7 Ways to Create a Happier Workplace
In the ongoing effort to engage and retain workplace talent, one distinct trend rings true: Employees who are happy in their jobs are more likely to stay there.
What does it take to improve your employees’ level of happiness? Here are seven suggestions:
1. Provide Greater Flexibility
The pandemic changed the way many employees think about going to work. Those who were forced to work from home or other remote locations proved that they do not always have to be in the office to get work done. Companies that are more flexible about allowing employees who want to work from home the opportunity to do so—at least some of the time—will have less trouble retaining workers.
There is even a trend of giving workers more free time to help cultivate a happier workplace. In instances where workers are fully remote, this could mean encouraging them to turn off their computers at the end of the workday or to not look at email again until the next morning. For others, it could mean being creative about hybrid or in-office
schedules and breaks, depending on the employee’s preferences and family obligations.
“Offering flexibility is critical to creating a happy workforce,” said Brett Allcorn, CEO and Founder of Albany, New York-based Pineapple Co., a health supplement provider with 100 employees and $50 million in global sales last year. As an example, Allcorn shared that he has an employee in the operations department who “asked if it was okay if she could go the gym to work out every afternoon. I immediately agreed since she had already proven herself at the company and I trusted that she would still get her work done.”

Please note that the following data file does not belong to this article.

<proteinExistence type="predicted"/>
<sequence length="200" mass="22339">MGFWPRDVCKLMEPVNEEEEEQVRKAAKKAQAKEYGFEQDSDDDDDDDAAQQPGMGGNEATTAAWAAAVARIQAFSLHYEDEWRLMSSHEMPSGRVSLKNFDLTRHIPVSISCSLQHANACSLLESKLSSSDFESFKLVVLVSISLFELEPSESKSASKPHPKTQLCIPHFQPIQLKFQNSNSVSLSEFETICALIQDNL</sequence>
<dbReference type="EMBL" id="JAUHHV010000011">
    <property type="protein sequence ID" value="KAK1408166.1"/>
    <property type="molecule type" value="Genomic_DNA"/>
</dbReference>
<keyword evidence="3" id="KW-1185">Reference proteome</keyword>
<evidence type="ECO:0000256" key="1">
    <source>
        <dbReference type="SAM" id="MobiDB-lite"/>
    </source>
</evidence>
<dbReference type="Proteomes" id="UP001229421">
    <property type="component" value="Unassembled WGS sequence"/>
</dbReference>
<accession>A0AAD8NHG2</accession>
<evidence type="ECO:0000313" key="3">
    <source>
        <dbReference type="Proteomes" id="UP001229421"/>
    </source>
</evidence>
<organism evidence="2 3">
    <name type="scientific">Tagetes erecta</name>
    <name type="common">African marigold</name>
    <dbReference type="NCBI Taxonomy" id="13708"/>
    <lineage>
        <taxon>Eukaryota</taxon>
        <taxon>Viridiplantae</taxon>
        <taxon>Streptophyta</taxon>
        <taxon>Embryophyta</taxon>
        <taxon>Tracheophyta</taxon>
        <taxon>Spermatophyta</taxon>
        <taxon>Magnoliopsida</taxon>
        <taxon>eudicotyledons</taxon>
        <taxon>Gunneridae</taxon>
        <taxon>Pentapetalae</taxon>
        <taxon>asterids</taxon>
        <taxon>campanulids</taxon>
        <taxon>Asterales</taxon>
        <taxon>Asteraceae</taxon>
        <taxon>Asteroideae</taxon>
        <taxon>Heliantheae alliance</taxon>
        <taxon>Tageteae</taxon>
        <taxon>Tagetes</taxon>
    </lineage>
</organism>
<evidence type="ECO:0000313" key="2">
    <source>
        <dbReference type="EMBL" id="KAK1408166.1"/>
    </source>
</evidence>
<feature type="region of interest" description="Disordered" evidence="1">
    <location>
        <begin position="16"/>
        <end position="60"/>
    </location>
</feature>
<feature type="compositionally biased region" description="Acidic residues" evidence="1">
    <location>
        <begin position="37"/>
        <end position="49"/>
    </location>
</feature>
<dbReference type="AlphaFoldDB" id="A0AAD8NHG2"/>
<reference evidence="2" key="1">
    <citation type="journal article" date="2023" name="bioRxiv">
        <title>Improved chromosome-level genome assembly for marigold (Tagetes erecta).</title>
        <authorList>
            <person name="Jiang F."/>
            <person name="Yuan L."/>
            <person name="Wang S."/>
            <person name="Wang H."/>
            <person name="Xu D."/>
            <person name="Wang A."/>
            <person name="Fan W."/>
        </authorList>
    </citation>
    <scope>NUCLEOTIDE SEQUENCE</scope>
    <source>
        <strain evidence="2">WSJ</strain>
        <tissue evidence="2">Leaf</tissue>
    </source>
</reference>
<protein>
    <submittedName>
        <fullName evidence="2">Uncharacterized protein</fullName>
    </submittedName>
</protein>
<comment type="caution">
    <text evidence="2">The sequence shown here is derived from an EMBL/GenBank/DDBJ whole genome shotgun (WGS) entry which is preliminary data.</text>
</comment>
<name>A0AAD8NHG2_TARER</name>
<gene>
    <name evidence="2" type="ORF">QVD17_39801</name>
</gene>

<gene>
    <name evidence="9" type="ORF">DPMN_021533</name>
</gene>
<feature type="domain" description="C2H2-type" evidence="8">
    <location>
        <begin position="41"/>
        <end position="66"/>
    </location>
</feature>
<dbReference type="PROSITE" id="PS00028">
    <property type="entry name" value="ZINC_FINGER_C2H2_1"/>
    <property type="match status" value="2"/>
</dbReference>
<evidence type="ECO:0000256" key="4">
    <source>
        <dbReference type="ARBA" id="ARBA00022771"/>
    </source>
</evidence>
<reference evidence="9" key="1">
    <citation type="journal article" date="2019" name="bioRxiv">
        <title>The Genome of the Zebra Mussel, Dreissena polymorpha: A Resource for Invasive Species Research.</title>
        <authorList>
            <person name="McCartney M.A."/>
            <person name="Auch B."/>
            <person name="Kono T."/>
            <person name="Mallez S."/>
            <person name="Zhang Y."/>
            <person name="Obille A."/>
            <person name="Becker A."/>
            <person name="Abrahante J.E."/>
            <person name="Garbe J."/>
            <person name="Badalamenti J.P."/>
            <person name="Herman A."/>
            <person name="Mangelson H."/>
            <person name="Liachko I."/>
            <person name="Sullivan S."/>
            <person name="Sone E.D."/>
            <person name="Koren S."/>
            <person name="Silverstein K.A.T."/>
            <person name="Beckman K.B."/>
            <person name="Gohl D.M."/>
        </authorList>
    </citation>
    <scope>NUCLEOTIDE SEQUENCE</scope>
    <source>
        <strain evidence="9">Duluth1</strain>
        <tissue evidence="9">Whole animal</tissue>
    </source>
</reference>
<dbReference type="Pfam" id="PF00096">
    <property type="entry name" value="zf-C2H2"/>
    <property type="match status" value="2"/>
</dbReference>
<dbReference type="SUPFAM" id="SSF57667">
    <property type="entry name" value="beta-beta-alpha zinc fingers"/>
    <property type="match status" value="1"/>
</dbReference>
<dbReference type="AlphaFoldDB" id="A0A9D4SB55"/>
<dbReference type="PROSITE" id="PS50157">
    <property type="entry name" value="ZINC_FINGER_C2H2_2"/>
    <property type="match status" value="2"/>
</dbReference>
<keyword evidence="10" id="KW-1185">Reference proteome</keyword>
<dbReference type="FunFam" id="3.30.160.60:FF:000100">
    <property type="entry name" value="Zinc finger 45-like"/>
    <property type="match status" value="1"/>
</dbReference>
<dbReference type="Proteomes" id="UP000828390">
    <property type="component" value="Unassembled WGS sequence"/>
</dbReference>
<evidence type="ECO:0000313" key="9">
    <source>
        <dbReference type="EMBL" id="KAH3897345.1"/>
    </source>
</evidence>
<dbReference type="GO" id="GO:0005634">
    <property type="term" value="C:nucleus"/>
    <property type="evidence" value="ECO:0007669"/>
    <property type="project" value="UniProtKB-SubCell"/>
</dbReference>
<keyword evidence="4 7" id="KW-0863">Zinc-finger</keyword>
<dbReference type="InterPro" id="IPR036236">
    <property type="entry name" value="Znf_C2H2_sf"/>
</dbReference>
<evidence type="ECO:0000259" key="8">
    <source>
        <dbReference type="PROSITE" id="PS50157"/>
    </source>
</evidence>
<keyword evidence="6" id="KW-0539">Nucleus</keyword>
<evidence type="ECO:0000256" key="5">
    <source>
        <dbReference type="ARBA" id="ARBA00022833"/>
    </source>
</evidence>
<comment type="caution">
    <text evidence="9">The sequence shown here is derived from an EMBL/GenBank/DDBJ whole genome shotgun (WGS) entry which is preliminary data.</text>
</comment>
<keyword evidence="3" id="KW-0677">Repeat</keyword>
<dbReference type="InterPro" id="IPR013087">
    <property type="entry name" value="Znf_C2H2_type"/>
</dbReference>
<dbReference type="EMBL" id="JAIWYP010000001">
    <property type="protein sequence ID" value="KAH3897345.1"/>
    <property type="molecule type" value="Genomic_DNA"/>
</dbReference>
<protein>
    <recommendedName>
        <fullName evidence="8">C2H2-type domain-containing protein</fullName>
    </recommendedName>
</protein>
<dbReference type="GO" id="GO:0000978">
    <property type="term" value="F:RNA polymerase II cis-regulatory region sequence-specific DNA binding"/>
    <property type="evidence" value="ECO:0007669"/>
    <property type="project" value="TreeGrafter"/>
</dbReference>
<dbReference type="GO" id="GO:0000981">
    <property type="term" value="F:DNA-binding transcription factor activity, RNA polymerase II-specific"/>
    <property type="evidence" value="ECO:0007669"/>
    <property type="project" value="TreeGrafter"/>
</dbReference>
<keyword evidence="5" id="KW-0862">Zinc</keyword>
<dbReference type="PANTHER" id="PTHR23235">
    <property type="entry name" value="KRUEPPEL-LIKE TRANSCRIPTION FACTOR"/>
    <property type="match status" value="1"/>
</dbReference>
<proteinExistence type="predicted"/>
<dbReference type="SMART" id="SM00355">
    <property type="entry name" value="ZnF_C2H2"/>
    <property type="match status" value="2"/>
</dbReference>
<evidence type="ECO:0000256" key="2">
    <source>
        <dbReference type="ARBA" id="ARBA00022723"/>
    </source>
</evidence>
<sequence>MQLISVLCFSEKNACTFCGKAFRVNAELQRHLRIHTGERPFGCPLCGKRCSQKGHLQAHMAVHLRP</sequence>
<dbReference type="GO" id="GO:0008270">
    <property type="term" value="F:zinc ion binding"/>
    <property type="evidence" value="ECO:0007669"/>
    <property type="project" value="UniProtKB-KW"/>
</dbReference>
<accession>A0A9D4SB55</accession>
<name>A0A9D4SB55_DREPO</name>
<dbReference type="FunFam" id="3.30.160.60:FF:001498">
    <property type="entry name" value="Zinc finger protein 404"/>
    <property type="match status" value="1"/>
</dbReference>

2. Clearly Explain the Company’s Values, Purpose, and Culture
Pursuing work that is meaningful and satisfying is a key way to cultivate happiness at work among employees, said Ahron Friedberg, Clinical Professor of Psychiatry at Mount Sinai School of Medicine in New York City and coauthor of Towards Happiness—A Psychoanalytic Approach to Finding Your Way (Routledge, 2022). There must be a good fit between workers and their work, he said, which comes from a combination of the positive personalities that most employees bring to their jobs and the fulfilling nature of working for an organization that shares their values and vision.
3. Minimize Micromanaging
Nobody likes to be micromanaged. Trusting your employees to do the right thing helps to foster a happy workplace, said Jason Cavness, who spent 30 years in the Army in human resources before launching his own company, CavnessHR, in Seattle. The happiest workplaces are those where senior leadership trusts employees to get their work done without micromanaging, he said. “If an employee wants to take some time to go to a ballgame with his child, that should be okay,” since employees should be trusted to get their work done in the best way they see fit, Cavness said.
4. Offer Opportunities for Advancement
Happy workplaces are workplaces where employees “feel a sense of purpose” and believe they have an opportunity to grow their skills and career, said Will Yang, head of growth at Chicago-based Instrumentl, an institutional fundraising platform that helps nonprofits in their pursuit of grants. “Employees who feel like they are stuck in a dead-end position are more likely to be unhappy at work,” he said.